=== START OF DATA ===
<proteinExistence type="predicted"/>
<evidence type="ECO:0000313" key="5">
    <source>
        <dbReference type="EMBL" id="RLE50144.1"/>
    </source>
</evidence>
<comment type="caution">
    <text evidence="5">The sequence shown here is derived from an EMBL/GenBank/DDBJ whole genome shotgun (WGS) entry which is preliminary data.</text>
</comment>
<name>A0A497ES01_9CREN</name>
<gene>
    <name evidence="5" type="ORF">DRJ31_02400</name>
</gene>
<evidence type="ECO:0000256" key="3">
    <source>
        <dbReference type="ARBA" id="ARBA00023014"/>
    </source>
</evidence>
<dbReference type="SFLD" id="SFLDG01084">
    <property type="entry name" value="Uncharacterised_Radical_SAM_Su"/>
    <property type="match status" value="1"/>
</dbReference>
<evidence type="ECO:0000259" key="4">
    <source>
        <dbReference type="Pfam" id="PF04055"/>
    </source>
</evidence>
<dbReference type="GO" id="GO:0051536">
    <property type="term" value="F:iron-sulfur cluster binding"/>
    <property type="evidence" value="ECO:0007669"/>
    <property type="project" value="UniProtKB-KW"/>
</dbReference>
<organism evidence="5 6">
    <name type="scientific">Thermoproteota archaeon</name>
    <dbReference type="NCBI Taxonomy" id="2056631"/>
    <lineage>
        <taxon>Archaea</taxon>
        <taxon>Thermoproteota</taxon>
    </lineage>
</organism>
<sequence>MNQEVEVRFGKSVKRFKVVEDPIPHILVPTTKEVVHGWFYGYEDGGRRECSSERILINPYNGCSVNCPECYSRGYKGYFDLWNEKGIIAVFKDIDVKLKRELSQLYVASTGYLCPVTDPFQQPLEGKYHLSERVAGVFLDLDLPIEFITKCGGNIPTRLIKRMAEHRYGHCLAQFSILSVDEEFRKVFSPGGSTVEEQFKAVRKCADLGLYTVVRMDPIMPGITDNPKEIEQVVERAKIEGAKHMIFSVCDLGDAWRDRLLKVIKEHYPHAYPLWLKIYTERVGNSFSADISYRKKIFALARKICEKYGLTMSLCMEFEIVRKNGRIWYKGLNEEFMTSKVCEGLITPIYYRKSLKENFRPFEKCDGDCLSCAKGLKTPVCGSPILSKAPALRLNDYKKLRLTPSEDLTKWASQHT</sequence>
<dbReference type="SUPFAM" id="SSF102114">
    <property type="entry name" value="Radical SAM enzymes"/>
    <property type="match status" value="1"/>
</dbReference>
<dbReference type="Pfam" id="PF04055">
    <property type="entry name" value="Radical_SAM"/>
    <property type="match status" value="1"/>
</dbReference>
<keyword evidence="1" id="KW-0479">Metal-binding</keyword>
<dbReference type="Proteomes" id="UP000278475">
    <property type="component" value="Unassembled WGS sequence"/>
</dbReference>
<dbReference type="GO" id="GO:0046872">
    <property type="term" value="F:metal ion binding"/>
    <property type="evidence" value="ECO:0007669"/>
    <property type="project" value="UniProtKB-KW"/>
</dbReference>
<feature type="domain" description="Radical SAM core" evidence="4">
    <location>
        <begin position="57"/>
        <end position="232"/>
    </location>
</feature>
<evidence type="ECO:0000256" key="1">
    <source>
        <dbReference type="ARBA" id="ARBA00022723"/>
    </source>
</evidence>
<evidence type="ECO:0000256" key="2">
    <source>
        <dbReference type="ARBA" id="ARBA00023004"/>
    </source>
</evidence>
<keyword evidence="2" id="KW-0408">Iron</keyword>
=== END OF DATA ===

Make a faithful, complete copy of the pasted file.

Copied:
<proteinExistence type="predicted"/>
<evidence type="ECO:0000313" key="5">
    <source>
        <dbReference type="EMBL" id="RLE50144.1"/>
    </source>
</evidence>
<comment type="caution">
    <text evidence="5">The sequence shown here is derived from an EMBL/GenBank/DDBJ whole genome shotgun (WGS) entry which is preliminary data.</text>
</comment>
<name>A0A497ES01_9CREN</name>
<gene>
    <name evidence="5" type="ORF">DRJ31_02400</name>
</gene>
<evidence type="ECO:0000256" key="3">
    <source>
        <dbReference type="ARBA" id="ARBA00023014"/>
    </source>
</evidence>
<dbReference type="SFLD" id="SFLDG01084">
    <property type="entry name" value="Uncharacterised_Radical_SAM_Su"/>
    <property type="match status" value="1"/>
</dbReference>
<evidence type="ECO:0000259" key="4">
    <source>
        <dbReference type="Pfam" id="PF04055"/>
    </source>
</evidence>
<dbReference type="GO" id="GO:0051536">
    <property type="term" value="F:iron-sulfur cluster binding"/>
    <property type="evidence" value="ECO:0007669"/>
    <property type="project" value="UniProtKB-KW"/>
</dbReference>
<organism evidence="5 6">
    <name type="scientific">Thermoproteota archaeon</name>
    <dbReference type="NCBI Taxonomy" id="2056631"/>
    <lineage>
        <taxon>Archaea</taxon>
        <taxon>Thermoproteota</taxon>
    </lineage>
</organism>
<sequence>MNQEVEVRFGKSVKRFKVVEDPIPHILVPTTKEVVHGWFYGYEDGGRRECSSERILINPYNGCSVNCPECYSRGYKGYFDLWNEKGIIAVFKDIDVKLKRELSQLYVASTGYLCPVTDPFQQPLEGKYHLSERVAGVFLDLDLPIEFITKCGGNIPTRLIKRMAEHRYGHCLAQFSILSVDEEFRKVFSPGGSTVEEQFKAVRKCADLGLYTVVRMDPIMPGITDNPKEIEQVVERAKIEGAKHMIFSVCDLGDAWRDRLLKVIKEHYPHAYPLWLKIYTERVGNSFSADISYRKKIFALARKICEKYGLTMSLCMEFEIVRKNGRIWYKGLNEEFMTSKVCEGLITPIYYRKSLKENFRPFEKCDGDCLSCAKGLKTPVCGSPILSKAPALRLNDYKKLRLTPSEDLTKWASQHT</sequence>
<dbReference type="SUPFAM" id="SSF102114">
    <property type="entry name" value="Radical SAM enzymes"/>
    <property type="match status" value="1"/>
</dbReference>
<dbReference type="Pfam" id="PF04055">
    <property type="entry name" value="Radical_SAM"/>
    <property type="match status" value="1"/>
</dbReference>
<keyword evidence="1" id="KW-0479">Metal-binding</keyword>
<dbReference type="Proteomes" id="UP000278475">
    <property type="component" value="Unassembled WGS sequence"/>
</dbReference>
<dbReference type="GO" id="GO:0046872">
    <property type="term" value="F:metal ion binding"/>
    <property type="evidence" value="ECO:0007669"/>
    <property type="project" value="UniProtKB-KW"/>
</dbReference>
<feature type="domain" description="Radical SAM core" evidence="4">
    <location>
        <begin position="57"/>
        <end position="232"/>
    </location>
</feature>
<evidence type="ECO:0000256" key="1">
    <source>
        <dbReference type="ARBA" id="ARBA00022723"/>
    </source>
</evidence>
<evidence type="ECO:0000256" key="2">
    <source>
        <dbReference type="ARBA" id="ARBA00023004"/>
    </source>
</evidence>
<keyword evidence="2" id="KW-0408">Iron</keyword>